What is imipramine?
Imipramine (brand names: Tofranil®, Impril®) is a tricyclic antidepressant used to treat urinary incontinence, sudden muscle weakness, and certain behavior disorders. It may also be used in conjunction with other medications to treat chronic pain. In horses, it has been used for narcolepsy and ejaculatory dysfunction.
Its use in cats, dogs, and horses to treat behavior and medical conditions is ‘off label’ or ‘extra label’. Many drugs are commonly prescribed for off label use in veterinary medicine. In these instances, follow your veterinarian’s directions and cautions very carefully as their directions may be significantly different from those on the label.
How is imipramine given?
Imipramine is given by mouth in the form of a tablet or capsule. It may also be compounded into an oral liquid to be given by mouth or injectable liquid to be used in the clinic setting. It may be given with or without food; however, if vomiting occurs when dosed on an empty stomach, give future doses with food. Measure liquid forms carefully. Do not give this medication in conjunction with aged cheese or while using amitraz-containing flea/tick collars. Allow free access to water while giving this medication.
This medication can take up to a few weeks before full effects are noted, and at times improvement may not be visibly obvious; your veterinarian may need to run further tests to determine if the drug is working appropriately.
What if I miss giving my pet the medication?
If you miss giving your pet a dose, give the next dose as soon as you remember, but if it is closer than 12 hours before the next scheduled dose, either:
- skip the dose you missed, give it at the next scheduled time, and continue with the regular dosing schedule, OR
- give the missed dose and then wait the recommended interval before giving the next dose (continue giving it regularly at that new time).
Are there any potential side effects?
Studies are limited for this medication and therefore information regarding side effects is also limited. However, common side effects are typically similar to other tricyclic antidepressants and include sleepiness, dry mouth, and constipation. Other side effects may include diarrhea, vomiting, or trouble urinating. Serious side effects include excitability, shaking, seizures, bleeding, fever, fast heartbeat, weakness, or collapse.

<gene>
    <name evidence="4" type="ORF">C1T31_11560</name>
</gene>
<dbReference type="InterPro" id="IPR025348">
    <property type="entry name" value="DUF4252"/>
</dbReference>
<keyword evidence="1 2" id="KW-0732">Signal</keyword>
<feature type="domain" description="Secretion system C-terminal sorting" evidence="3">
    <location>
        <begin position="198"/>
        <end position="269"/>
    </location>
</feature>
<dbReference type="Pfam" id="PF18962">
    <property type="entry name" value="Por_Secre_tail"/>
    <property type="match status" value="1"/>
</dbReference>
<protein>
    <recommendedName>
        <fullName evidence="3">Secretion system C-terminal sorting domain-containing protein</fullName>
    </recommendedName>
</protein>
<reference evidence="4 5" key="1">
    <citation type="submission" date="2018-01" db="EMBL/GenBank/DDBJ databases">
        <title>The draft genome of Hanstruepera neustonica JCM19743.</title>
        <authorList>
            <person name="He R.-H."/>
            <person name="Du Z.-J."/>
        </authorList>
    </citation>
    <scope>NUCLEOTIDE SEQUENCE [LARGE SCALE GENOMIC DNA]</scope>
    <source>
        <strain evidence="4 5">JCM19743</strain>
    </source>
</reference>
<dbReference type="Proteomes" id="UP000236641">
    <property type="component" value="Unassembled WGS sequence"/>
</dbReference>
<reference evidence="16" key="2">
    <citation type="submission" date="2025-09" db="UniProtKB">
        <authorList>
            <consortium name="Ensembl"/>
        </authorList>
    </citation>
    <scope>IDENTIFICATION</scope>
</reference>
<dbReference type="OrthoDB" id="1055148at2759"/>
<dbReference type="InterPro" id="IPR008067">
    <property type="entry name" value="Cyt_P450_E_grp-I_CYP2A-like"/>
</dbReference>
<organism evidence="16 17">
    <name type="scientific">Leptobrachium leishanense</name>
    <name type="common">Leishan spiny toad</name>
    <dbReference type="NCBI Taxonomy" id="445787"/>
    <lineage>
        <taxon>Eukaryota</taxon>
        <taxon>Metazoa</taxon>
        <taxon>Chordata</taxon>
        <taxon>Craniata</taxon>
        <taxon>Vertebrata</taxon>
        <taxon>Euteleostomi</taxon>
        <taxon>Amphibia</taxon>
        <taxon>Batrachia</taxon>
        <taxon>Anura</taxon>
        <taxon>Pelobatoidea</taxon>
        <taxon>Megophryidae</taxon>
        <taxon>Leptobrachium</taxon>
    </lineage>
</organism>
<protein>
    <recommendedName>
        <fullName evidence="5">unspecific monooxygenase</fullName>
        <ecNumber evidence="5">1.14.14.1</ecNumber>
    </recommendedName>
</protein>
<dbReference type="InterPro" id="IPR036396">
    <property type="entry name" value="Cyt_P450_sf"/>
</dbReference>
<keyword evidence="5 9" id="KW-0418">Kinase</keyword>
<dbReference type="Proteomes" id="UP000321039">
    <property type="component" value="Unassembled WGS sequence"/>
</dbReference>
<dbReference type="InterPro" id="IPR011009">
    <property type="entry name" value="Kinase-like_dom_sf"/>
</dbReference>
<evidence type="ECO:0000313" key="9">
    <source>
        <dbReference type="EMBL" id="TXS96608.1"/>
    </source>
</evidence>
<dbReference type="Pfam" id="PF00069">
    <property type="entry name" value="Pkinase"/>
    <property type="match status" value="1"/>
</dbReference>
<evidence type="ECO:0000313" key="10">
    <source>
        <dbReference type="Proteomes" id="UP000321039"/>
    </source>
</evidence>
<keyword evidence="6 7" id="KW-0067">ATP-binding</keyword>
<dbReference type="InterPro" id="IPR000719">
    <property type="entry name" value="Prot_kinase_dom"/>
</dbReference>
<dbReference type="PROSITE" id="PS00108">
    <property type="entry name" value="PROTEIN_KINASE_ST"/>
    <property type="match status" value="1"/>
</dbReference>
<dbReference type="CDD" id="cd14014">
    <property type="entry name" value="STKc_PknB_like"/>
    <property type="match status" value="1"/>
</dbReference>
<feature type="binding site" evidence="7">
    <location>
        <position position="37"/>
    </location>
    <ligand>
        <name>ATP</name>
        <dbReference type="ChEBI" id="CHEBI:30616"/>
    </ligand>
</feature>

This moderate-acting medication should stop working in a few days, although effects can be longer in pets with liver or kidney disease.
Are there any risk factors for this medication?
Do not use this medication in pets that are allergic to it or other tricyclic antidepressants. Do not use this medication concurrently with monoamine oxidase inhibitors (MAOIs). Do not use in pets that are pregnant or nursing. Use cautiously in pets that are very young or old, or in pets with seizures, diabetes, adrenal gland problems, glaucoma, dry eye syndrome (KCS), or liver, thyroid, or heart disease.
Are there any drug interactions I should be aware of?
The following medications should be used with caution when given with imipramine: albuterol, alprazolam, anticholinergic agents, cimetidine, cisapride, clonidine, CNS depressants, cyclobenzaprine, linezolid, metoclopramide, nonsteroidal anti-inflammatory drugs (NSAIDs), opioids, phenobarbital, phenothiazines, quinidine, rifampin, selective serotonin reuptake inhibitor (SSRIs), sympathomimetic agents, MAOIs, thyroid agents, or tramadol.
Imipramine may also interact with blood glucose testing.
Be sure to tell your veterinarian about any medications (including vitamins, supplements, or herbal therapies) that your pet is taking.
Is there any monitoring that needs to be done with this medication?
There is no specific monitoring that needs to be done while your pet is taking this medication. Your veterinarian may monitor your pet to be sure that the medication is working. Monitor your pet at home for serious side effects.
How do I store imipramine?
Store the tablets and capsules at room temperature and protect from light. For compounded forms, follow the storage instructions on the label.
What should I do in case of emergency?
If you suspect an overdose or an adverse reaction to the medication, call your veterinary office immediately. If they are not available, follow their directions in contacting an emergency facility.